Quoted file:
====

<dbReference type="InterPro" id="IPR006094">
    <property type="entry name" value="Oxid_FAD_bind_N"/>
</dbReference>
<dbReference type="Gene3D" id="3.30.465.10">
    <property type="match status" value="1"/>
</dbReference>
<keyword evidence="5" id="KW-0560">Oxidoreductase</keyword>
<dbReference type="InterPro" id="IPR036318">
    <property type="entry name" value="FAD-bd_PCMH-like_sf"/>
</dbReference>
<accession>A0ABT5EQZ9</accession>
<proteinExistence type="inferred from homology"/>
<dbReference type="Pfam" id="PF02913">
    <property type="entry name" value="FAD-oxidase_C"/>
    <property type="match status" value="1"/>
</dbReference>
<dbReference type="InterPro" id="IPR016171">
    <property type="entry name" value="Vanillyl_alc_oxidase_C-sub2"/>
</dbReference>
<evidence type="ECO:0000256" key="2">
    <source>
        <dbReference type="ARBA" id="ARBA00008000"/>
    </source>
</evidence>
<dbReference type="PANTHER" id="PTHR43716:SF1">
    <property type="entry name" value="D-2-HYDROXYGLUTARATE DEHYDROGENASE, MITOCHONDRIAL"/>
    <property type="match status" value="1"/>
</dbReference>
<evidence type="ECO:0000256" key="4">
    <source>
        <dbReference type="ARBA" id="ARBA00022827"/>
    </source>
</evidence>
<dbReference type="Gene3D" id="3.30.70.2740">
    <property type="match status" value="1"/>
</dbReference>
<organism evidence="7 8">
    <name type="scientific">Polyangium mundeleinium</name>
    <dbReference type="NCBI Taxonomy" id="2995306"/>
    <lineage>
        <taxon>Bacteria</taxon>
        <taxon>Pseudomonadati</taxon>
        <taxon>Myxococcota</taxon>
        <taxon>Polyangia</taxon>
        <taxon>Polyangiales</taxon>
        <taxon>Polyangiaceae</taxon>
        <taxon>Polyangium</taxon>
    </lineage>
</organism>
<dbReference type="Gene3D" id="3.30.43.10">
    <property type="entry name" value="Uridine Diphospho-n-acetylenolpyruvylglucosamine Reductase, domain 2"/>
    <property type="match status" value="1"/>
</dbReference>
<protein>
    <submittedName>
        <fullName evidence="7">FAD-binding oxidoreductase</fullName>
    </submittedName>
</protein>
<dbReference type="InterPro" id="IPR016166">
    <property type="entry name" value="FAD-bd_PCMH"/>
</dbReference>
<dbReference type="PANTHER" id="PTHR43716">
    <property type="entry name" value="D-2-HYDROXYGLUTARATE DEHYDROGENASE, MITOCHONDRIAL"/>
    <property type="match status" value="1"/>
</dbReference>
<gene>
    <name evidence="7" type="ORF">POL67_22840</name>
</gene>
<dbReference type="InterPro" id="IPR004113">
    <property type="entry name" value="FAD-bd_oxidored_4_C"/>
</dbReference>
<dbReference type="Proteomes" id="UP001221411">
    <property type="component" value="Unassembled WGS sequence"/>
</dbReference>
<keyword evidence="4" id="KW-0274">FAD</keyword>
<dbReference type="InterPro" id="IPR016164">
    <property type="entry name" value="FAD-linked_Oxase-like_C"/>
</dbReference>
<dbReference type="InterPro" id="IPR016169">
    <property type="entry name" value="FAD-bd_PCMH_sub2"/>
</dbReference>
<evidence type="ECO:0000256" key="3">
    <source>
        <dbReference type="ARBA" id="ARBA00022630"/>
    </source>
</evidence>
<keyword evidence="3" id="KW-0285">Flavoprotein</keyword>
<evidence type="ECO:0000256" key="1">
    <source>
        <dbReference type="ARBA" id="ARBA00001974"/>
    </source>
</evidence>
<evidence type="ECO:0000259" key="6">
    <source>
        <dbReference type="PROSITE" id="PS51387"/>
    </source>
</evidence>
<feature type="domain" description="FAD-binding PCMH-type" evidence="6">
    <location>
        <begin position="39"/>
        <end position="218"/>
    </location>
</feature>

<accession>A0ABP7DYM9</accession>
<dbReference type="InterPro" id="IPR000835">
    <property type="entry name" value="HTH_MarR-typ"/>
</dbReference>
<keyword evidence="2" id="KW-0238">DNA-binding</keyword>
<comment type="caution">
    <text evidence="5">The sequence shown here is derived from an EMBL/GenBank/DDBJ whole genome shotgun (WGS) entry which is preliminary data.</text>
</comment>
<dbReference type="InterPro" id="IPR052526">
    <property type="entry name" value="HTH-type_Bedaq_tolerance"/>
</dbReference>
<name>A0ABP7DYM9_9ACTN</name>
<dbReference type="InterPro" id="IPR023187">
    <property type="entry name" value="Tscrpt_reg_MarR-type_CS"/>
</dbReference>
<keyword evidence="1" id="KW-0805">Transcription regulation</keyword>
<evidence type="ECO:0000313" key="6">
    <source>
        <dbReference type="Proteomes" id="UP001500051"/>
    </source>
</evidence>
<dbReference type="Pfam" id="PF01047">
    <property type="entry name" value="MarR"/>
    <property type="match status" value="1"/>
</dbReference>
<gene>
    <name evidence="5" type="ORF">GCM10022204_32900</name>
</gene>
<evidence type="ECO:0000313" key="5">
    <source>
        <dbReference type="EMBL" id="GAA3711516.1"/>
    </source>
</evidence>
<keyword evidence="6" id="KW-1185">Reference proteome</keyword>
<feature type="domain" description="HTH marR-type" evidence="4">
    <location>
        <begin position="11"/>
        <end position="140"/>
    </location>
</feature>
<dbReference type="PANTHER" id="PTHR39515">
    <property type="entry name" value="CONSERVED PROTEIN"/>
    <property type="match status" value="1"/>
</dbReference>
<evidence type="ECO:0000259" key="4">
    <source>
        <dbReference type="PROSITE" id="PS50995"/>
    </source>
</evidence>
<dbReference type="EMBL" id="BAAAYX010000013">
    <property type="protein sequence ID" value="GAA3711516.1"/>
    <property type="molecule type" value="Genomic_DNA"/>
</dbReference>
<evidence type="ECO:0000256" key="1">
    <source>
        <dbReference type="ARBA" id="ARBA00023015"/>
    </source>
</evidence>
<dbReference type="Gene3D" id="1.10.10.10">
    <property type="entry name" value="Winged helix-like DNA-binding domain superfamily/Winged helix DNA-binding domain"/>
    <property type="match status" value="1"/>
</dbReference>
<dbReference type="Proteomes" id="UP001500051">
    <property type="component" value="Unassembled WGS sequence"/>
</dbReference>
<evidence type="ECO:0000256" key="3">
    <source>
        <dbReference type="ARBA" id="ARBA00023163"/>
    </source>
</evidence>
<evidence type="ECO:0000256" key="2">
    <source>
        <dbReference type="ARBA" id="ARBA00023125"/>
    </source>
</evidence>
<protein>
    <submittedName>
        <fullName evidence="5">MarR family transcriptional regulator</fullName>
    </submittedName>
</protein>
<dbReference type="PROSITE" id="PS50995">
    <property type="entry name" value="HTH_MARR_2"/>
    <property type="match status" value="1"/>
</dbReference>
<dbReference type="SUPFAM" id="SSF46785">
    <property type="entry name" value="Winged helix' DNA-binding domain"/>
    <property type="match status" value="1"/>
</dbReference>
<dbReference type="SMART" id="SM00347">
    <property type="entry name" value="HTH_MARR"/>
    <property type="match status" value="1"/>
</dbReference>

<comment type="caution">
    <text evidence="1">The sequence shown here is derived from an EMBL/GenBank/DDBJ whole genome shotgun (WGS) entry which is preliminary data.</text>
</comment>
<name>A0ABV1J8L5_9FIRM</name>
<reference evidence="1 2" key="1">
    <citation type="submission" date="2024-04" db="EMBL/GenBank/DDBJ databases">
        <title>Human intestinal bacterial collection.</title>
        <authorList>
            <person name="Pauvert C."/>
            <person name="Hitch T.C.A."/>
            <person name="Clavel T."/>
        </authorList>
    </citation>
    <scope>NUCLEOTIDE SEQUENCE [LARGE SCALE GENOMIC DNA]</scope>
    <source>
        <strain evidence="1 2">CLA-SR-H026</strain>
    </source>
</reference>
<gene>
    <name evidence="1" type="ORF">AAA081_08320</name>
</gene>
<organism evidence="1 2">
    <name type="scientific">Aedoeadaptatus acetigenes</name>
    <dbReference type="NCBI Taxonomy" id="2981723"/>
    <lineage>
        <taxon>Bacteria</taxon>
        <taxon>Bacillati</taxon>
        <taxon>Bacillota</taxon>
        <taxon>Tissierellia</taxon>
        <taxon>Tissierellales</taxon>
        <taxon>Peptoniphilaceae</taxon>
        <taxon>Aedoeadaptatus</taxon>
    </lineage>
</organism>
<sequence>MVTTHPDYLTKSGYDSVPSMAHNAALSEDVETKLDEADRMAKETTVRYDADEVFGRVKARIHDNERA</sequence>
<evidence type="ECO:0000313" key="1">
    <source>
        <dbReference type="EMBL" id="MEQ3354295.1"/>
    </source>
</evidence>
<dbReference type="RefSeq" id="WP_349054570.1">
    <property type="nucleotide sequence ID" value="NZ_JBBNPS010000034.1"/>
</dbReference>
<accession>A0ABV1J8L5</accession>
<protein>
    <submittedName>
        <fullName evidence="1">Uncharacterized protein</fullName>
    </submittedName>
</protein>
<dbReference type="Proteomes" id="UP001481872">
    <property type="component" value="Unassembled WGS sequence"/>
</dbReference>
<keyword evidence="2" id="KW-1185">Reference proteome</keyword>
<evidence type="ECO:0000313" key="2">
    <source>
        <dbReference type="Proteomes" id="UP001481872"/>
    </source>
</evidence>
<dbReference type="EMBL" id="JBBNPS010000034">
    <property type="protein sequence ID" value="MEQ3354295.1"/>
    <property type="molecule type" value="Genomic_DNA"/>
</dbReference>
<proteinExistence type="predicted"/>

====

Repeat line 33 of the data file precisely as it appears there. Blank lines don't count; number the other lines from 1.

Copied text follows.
</evidence>